Ray Lewis, Paul Rudd Starring In New EA Sports Campaign Promoting "Madden 13"
REVIEWS ARE IN: YAHOO SPORTS' Matthew Darnell reviews "Madden NFL 13" and writes, "It's not perfect. If you want to play the game while looking for something that's wrong, or off, or somehow not as realistic as you want it to be, you'll find it. But you're also going to find a game that feels infinitely smoother and more flexible than it ever has." "Madden" finally "acknowledges that it needed to try something big." The pre-game intros "are better, the graphic packages are better, the on-field atmosphere is better." Darnell: "The effort here, and the significant change it produced, makes this year's Madden, at the very least, a respectable title. It's earned my recommendation" (SPORTS.YAHOO.com, 8/28). BLEACHER REPORT's Patrick Clarke writes, "Users experience realistic, exciting hits and movements that make for a much more entertaining gameplay experience." Details are "captured flawlessly, especially in the new Nike uniforms." The addition of CBS' Jim Nantz and Phil Simms "makes for a much more enjoyable experience." This year's game "feels much more realistic," and the presentation "earns an A" (BLEACHERREPORT.com, 8/28).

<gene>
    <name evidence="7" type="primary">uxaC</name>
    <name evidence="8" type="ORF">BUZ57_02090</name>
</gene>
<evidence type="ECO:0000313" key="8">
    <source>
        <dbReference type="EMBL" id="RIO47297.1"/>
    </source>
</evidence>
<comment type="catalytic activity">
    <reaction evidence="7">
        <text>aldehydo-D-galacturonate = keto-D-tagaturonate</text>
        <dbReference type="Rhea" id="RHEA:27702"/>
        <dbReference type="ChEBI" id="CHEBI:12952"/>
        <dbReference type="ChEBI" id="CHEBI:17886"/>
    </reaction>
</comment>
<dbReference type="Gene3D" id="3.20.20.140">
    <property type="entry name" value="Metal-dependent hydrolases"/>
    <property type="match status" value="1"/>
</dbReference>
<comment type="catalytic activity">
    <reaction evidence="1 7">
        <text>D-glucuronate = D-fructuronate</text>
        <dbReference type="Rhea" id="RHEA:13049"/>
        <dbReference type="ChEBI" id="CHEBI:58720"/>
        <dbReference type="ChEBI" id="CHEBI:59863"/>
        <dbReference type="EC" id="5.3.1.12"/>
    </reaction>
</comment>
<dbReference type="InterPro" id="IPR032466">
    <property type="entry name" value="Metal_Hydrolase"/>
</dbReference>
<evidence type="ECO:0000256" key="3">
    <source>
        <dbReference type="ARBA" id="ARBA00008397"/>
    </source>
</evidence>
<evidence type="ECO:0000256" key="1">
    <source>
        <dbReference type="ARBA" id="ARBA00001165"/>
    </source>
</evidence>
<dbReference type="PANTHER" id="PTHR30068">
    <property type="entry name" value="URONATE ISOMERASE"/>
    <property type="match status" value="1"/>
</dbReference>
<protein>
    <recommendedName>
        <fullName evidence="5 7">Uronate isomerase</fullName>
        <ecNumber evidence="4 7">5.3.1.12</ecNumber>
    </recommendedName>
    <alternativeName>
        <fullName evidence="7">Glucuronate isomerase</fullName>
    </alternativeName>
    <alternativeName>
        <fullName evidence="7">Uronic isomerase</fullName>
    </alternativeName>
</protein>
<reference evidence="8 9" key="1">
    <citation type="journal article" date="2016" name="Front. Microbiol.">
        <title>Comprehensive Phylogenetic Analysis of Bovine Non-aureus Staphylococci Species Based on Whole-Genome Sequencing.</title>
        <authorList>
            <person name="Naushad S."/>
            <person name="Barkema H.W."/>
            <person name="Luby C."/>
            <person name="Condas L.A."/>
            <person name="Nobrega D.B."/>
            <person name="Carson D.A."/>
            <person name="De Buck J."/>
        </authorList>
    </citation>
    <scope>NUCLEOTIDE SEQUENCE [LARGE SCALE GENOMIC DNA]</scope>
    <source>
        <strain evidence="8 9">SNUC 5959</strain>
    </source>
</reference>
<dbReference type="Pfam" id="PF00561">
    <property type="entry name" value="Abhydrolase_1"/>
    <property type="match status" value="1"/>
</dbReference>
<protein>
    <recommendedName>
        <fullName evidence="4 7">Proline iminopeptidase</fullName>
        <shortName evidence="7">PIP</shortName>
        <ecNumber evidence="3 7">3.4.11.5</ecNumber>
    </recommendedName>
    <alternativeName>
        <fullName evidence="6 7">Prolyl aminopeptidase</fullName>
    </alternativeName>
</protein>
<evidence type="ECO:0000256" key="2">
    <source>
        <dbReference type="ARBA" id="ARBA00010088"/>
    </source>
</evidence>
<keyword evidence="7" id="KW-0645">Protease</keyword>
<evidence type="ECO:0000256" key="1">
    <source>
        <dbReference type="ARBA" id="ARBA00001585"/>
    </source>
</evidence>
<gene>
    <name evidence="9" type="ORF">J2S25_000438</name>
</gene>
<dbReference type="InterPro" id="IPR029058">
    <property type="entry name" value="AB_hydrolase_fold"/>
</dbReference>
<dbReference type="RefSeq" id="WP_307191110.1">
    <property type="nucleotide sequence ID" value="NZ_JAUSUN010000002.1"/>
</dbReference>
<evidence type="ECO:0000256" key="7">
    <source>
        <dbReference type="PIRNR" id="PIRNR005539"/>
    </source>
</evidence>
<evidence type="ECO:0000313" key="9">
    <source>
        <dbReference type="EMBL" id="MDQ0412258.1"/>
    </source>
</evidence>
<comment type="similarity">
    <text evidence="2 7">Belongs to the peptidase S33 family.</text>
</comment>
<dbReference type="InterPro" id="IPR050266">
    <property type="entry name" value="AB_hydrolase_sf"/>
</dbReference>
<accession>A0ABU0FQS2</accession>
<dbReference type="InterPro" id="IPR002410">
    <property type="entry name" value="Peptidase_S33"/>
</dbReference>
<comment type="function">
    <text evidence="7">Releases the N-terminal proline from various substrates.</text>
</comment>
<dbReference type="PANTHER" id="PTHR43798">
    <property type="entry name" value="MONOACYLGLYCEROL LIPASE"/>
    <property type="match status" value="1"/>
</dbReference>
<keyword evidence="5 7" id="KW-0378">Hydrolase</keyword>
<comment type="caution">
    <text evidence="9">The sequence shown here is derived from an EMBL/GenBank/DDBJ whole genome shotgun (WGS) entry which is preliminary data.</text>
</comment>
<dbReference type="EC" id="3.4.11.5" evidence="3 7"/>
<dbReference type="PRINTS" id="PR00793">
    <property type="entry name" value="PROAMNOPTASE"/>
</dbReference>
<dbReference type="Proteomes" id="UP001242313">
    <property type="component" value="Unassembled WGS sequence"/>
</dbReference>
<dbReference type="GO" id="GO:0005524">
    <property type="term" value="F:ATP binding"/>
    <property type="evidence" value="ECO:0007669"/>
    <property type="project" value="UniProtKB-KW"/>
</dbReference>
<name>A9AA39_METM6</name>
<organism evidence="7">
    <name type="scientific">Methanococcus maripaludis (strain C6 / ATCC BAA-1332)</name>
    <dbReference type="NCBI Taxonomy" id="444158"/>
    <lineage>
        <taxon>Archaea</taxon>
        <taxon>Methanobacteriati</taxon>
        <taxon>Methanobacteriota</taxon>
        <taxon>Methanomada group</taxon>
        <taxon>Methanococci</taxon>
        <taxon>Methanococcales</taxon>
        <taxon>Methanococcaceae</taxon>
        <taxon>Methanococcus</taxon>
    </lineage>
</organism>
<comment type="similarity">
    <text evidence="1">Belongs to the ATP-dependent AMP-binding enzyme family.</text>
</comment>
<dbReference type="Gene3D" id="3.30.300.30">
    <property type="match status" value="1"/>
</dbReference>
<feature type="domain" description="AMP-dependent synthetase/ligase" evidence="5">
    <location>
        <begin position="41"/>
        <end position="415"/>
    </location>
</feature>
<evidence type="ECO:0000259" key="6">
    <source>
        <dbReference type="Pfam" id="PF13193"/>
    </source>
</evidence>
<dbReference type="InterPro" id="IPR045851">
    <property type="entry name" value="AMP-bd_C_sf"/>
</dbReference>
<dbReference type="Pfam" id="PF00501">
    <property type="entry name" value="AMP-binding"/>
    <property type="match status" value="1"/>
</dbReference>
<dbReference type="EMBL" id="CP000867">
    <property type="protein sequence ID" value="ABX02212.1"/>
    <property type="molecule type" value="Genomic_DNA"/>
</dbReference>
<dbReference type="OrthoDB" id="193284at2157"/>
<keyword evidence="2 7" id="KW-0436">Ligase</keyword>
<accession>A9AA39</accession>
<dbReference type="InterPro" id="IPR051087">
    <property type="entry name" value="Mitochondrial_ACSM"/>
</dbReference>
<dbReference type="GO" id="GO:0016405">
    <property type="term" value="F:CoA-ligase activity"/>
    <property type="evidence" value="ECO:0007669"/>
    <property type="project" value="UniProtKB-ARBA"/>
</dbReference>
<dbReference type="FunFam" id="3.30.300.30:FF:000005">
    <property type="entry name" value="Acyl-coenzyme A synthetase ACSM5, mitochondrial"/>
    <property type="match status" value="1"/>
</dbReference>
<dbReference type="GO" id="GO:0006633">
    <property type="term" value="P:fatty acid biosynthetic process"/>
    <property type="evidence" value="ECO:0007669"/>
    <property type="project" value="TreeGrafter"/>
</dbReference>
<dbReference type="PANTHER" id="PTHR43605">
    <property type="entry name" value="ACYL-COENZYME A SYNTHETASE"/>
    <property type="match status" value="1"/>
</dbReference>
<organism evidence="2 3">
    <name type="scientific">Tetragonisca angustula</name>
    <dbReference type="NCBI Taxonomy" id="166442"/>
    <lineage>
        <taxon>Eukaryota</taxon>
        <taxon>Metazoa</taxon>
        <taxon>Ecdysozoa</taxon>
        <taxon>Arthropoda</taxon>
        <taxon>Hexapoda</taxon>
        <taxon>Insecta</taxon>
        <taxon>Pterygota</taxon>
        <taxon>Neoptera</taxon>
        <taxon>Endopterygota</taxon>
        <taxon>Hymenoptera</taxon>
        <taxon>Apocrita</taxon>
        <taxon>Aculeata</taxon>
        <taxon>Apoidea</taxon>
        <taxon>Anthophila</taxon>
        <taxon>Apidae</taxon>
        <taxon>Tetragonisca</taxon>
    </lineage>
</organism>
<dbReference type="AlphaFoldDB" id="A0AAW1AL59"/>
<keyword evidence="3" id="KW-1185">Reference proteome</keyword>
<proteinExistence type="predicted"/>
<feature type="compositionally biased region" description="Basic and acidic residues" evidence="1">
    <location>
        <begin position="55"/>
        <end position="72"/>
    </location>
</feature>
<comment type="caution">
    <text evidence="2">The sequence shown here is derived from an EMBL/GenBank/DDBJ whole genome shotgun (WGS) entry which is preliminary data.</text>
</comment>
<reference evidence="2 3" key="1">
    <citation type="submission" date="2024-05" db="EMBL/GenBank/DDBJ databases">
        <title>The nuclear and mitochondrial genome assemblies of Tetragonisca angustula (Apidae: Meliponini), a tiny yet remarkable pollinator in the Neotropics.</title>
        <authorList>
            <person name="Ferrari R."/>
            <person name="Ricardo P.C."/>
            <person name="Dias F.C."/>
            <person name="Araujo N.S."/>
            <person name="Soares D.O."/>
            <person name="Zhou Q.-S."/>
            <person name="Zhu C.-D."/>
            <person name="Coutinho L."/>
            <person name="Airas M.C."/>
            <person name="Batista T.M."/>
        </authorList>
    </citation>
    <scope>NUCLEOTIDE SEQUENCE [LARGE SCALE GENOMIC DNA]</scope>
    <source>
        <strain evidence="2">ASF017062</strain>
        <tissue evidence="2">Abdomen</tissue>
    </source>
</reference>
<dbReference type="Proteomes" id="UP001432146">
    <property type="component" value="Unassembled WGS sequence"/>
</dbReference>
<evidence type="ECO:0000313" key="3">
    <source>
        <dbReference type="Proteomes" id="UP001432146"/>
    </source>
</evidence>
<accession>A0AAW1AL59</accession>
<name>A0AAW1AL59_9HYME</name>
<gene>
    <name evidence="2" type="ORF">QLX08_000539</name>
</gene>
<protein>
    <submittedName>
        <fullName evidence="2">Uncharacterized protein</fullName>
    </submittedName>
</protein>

HITS & MISSES: USA TODAY's Brett Molina wrote, "The overhaul of the game's on-field physics produce results as inconsistent as a rookie quarterback." The biggest change on the field "is with tackling, highlighted by new physics technology called Infinity Engine." Also, "Madden '13's" shift to Connected Careers, combining Franchise and Superstar modes of past versions of the game, is "a surprise, considering EA Sports overhauled the game's Franchise mode last season." The game also features "a fictional Twitter feed where reporters drop praise and criticism on a player's draft picks or free agent moves." "Madden" is again a "strong representation of the NFL," but for "every step forward EA Sports continues to make off the field, their on-field game needs a bit more polish" (USATODAY.com, 8/27). ESPN.com's Jon Robinson wrote Nantz and Simms "sound great in the game when nothing is happening, but during long touchdown runs or exciting plays, you might as well have the game on mute." The two "seriously have no excitement whatsoever, even if you make an unbelievable play" (ESPN.com, 8/27).